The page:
Problematics | Games with matches and jumbled scientists - Hindustan Times

Problematics | Games with matches and jumbled scientists

Dec 04, 2023 04:21 PM IST

Here is an ingenious variation of nim, the game in which two players remove matchsticks from the table. Can you identify the winning strategy?

While planning for your puzzles for the week, I came across an excellent variation of the well-known game ‘Nim’. Problematics readers have solved at least one more version earlier, but I shall describe the basic rules nevertheless for those who missed that episode and those who are not familiar with the game.

Welcome to Problematics!(Shutterstock)
Welcome to Problematics!(Shutterstock)

In the basic version of nim, two players start with a previously agreed number of matchsticks, ludo counters or any other suitable objects. Say there are 25 matches. Each player can remove, by turn, one, two or three matches. The player who takes the last match or matches wins.

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If the starting number is not a multiple of 4, the first player can always win if they know the strategy, which is now almost as well-known as the game itself. Simply take as many matches as are necessary to reduce the remainder to a multiple of 4. In the example above, take away one match so that the remainder becomes 24; if you started with 30, take away two matches to bring the remainder to 28. After that, at every move, once the second player has taken away one, two or three matches (the maximum), the first player repeats the strategy. They continue this way until only four matches remain; whatever number the second player takes now, the first player sweeps away the rest.

If you start with a multiple of 4, the first player’s opening move will have no option but to take one, two or three matches, leaving a remainder that is not a multiple of 4. The second player now follows the above strategy and wins.

The variation described below was created by Robert F Gaskell, as acknowledged by the late Martin Gardner.

#Puzzle 67.1

Once again, you start with a certain number of matches. And once again, the player to remove the last match or matches wins. The number you can remove this time, however, is almost unlimited. Either player can remove as many matches as they like, subject to two restrictions.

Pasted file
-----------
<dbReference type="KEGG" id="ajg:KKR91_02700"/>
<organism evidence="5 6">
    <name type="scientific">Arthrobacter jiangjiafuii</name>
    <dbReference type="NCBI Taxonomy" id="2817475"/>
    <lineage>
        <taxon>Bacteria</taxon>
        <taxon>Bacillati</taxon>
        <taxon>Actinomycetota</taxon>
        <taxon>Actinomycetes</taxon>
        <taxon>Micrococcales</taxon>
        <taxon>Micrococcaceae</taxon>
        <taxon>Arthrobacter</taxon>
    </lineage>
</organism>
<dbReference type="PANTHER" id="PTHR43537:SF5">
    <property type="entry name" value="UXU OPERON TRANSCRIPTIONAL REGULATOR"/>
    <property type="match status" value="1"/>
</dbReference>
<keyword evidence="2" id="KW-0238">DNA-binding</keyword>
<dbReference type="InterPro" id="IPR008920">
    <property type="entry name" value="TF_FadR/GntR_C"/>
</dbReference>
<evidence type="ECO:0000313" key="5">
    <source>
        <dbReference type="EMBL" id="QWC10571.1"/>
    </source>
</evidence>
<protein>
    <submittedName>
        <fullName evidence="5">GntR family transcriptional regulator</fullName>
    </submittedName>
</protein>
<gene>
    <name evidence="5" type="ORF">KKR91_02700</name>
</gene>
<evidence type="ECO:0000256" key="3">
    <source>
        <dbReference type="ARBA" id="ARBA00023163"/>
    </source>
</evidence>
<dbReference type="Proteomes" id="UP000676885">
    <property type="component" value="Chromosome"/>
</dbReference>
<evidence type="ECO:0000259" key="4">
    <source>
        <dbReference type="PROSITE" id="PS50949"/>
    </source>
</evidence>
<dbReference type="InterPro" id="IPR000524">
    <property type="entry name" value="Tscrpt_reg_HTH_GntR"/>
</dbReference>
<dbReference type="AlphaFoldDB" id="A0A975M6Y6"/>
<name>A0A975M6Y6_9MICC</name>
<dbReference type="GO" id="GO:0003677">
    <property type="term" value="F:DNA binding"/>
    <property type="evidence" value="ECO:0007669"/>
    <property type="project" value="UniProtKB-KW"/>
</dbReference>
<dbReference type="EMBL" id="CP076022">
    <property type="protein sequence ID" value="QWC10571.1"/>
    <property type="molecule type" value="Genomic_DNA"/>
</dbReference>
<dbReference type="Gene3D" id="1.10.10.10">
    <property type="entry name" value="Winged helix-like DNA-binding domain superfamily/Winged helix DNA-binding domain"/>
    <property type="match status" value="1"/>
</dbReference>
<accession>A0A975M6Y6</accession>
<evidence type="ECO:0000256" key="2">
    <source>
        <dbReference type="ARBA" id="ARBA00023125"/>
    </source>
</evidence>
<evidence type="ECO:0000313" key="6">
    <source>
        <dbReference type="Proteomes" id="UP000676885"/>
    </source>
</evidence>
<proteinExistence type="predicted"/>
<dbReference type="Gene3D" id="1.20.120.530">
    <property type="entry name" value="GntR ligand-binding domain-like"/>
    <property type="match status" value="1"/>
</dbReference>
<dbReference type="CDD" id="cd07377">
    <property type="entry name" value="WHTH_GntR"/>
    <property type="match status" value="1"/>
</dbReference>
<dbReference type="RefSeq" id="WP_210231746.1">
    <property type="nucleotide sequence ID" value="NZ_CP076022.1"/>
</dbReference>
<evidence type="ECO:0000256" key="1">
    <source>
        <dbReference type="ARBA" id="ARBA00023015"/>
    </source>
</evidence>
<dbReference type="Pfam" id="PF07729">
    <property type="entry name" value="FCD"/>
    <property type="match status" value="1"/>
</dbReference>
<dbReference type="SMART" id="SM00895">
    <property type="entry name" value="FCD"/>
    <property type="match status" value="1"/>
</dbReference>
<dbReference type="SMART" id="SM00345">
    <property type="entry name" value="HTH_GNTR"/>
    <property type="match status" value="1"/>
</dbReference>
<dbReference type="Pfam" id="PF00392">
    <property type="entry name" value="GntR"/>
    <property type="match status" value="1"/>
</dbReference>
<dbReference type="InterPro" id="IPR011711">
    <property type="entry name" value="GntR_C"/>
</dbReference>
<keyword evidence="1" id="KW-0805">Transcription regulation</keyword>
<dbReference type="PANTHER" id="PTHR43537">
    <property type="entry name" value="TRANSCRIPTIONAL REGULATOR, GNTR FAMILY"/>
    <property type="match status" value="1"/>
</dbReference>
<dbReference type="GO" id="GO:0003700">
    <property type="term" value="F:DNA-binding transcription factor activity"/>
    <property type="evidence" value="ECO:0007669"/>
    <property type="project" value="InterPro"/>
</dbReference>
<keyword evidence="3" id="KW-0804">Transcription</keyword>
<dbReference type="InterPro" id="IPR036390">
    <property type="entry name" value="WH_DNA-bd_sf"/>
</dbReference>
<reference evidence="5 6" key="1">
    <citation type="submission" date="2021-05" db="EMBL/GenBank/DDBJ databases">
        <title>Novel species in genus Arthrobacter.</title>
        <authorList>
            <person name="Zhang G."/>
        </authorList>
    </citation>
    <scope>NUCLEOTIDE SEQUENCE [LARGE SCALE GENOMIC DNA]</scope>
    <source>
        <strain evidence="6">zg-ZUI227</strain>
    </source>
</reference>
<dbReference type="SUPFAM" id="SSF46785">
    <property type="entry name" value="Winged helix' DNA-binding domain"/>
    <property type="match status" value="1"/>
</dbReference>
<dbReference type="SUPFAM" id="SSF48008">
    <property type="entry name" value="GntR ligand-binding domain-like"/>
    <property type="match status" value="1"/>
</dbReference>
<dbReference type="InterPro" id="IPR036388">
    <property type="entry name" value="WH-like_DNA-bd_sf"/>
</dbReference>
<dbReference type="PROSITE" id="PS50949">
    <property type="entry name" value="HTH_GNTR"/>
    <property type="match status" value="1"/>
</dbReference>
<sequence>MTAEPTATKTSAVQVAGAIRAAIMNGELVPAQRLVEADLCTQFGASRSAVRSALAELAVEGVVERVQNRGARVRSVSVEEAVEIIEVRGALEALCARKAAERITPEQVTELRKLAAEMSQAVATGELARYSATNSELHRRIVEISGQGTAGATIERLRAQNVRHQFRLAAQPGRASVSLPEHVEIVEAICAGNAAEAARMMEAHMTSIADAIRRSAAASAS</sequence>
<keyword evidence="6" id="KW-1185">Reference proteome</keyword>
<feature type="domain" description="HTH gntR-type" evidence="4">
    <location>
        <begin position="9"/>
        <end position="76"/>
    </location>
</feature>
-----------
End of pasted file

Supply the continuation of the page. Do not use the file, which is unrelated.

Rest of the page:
One, the first player cannot remove all the matches on their opening move, but can remove any other number. On subsequent moves, either player can remove any number of matches, including all of them if the second restriction permits it.

The second restriction is after the opening move, you cannot take more than twice the number of matches your opponent removed on the previous move. For example, if your opponent has just removed four matches, you may not remove more than eight.

Here again, the first player has the advantage if they know the winning strategy. To give an example, let us start with 100 matches. The first player mentally breaks up 100 = 89 + 8 + 3 and picks up the smallest of these constituents, or 3 matches. The second player cannot take more than 6. Suppose they take 5 matches. This leaves 92 matches. The first player now calculates 92 = 89 + 3 and takes way 3.

This leaves 89. Suppose the second player this time takes the maximum they are allowed, which is twice 3 (the first player’s previous move), or 6. This leaves 83, which the first player breaks up as 83 = 55 + 21 + 5 + 2, and takes away 2. And so on, until the first player wins.

The above example gives enough hints about the kind of numbers that the first player is interested in.

What is their winning strategy?

#Puzzle 67.2

#Puzzle 67.2
#Puzzle 67.2

I made the following anagrams out of the names of 10 scientists, with a little bit of innovation: each anagram includes two names. The word “AND” is part of each anagram.

Can you unravel them all?




#Puzzle 66.1



The table shows who bowls what in each round.

#Puzzle 66.1
#Puzzle 66.1

— Ajay Ashok, Mumbai


#Puzzle 66.2


Dear Kabir,

The secret lies in the following mathematical principle:

(True) x (False) = (False)

Therefore, one must smartly ask a question that would evoke a “compound” of answers from both robots. From the stated principle, we know that the outcome would always be a false statement and then we can deduce the truth correctly.

So, ask the following question to either of the robots:

“If I were to ask the other robot ‘What is your name?”, what answer would I get?”

Irrespective of whether this robot tells the truth or not; the reply is going to be false. Therefore, if you get the answer as ‘A’, the name of this Robot is ‘B’, and vice versa.

— Group Captain RK Shrivastava (retired), Delhi


This is the answer I had in mind, having based the puzzle on an existing one which some readers recognised. What most readers, and I, failed to observe was that there is a simpler solution. If you remember, the original question required you to find out an unknown direction with a single question. Here, you only need to identify the two names, and only two readers offered an alternative, very effective solution. One is Geetansha Gera, the other is below:

Hi Kabir,

A question with a known answer, such as “How many days in one week?” can identify A or B.

— Shishir Gupta, Indore


Solved both puzzles: Ajay Ashok (Mumbai), Group Captain RK Shrivastava (retired; Delhi), Shishir Gupta (Indore), Geetansha Gera (Faridabad), Dr Sunita Gupta (Delhi), Akshay Bakhai (Mumbai), Yadvendra Somra (Sonipat), Professor Anshul Kumar (Delhi), Amardeep Singh (Meerut)

Solved #Puzzle 66.2: HP Choudhury (Greater Noida)

Problematics will be back next week. Please send in your replies by Friday noon to

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    Puzzles Editor Kabir Firaque is the author of the weekly column Problematics. A journalist for three decades, he also writes about science and mathematics.

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